“College” is an essential episode as it artfully examines the themes of family duty and loyalty carried throughout the rest of the series. At one point, Tony sat at Bowdoin College and read a quote by Nathaniel Hawthorne: “No man can put on one face for himself and another in front of everyone, without ultimately feeling it. confused about which could be true”, a clear example of Tony’s good and bad sides. Tony grapples with his dual identities as a vulnerable father and a barbaric criminal of the underworld and tries to reconcile the two in therapy, searching for a sense of self that can never found.
The episode smashes different worlds together as Tony is torn between his relationship with his daughter and finding his Mafia family. Towards the end of the episode, we see a scary side of Tony. Director Allen Coulter filmed Petrulio’s death in uncomfortably tight close-ups as Tony gleefully squeezed the rope, which dug deep into his tomato-red neck. Coulter shoots from below, leaving Tony in the frame as a formidable cold-blooded killer. Former HBO Entertainment President Carolyn Strauss elaborated on the importance of the scene:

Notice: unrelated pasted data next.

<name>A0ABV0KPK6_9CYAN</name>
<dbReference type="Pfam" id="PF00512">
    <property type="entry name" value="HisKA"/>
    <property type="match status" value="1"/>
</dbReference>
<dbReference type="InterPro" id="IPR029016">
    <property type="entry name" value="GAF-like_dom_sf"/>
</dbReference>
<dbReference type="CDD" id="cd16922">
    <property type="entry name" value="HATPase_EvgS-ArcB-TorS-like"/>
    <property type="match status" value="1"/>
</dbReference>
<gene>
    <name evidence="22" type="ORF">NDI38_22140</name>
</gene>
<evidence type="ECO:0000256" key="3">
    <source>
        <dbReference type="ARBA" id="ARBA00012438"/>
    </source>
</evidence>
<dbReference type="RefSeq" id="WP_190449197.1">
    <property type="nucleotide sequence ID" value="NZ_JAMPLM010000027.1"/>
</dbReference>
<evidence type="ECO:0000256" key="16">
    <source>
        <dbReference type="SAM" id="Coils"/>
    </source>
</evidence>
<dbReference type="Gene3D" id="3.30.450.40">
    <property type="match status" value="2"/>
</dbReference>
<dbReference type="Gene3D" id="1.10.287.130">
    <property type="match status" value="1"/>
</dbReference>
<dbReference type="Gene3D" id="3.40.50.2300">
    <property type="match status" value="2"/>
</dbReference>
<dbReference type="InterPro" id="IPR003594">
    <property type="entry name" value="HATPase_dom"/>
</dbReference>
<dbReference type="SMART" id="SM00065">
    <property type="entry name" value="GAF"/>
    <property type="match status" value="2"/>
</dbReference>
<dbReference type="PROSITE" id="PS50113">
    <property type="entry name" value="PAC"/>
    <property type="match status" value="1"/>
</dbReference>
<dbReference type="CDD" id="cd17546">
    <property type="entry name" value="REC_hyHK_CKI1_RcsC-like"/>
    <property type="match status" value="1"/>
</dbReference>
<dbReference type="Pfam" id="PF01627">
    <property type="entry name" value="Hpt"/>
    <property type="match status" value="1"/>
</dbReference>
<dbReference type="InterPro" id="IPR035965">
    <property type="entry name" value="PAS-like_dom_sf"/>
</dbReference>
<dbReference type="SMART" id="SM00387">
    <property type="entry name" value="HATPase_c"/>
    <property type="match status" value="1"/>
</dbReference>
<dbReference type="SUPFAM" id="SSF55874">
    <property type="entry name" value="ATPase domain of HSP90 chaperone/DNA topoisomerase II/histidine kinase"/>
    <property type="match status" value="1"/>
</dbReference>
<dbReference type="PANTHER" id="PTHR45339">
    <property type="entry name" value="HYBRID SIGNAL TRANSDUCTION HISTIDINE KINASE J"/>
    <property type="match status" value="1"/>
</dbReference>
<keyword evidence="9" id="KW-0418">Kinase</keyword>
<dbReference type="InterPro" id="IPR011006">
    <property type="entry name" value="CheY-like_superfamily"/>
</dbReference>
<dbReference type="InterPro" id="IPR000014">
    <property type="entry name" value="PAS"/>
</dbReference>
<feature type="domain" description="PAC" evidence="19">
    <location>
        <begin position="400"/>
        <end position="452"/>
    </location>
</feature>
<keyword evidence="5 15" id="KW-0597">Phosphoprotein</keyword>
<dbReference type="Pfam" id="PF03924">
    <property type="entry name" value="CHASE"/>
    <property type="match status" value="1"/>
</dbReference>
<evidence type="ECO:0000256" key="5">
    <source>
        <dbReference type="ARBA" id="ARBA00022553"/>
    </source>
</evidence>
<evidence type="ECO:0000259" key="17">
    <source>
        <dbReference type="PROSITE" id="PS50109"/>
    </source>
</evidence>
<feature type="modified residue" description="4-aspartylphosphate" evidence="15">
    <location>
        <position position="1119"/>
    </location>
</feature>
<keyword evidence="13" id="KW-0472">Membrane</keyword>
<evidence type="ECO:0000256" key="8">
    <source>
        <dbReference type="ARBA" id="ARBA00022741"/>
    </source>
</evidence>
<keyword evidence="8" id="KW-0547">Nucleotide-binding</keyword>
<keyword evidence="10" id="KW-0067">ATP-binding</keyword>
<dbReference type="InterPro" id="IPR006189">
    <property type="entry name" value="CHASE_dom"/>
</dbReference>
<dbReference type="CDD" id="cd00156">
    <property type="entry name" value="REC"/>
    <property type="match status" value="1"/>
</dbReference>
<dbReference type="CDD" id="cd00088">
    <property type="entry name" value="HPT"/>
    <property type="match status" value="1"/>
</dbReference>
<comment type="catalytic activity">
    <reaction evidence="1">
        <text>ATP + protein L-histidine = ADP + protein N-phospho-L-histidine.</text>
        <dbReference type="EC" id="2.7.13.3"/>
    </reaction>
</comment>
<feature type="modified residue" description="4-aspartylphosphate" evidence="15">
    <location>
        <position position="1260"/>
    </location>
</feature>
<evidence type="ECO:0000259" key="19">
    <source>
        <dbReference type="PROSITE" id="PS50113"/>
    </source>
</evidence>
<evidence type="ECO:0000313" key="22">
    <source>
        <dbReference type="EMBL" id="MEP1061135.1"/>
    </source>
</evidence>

“For David, killing that guy and we found it to be complex, compelling and really real. David is very confident that you can’t just portray this guy as a likable family man. . .”
All of Tony Soprano’s grotesque qualities are evident in “College,” solidifying him as a multifaceted protagonist that will captivate audiences for years to come.
https://www.slashfilm.com/966511/the-make-or-break-moment-for-tonys-character-came-early-in-the-sopranos/ The defining moment for Tony’s character comes early in Sopranos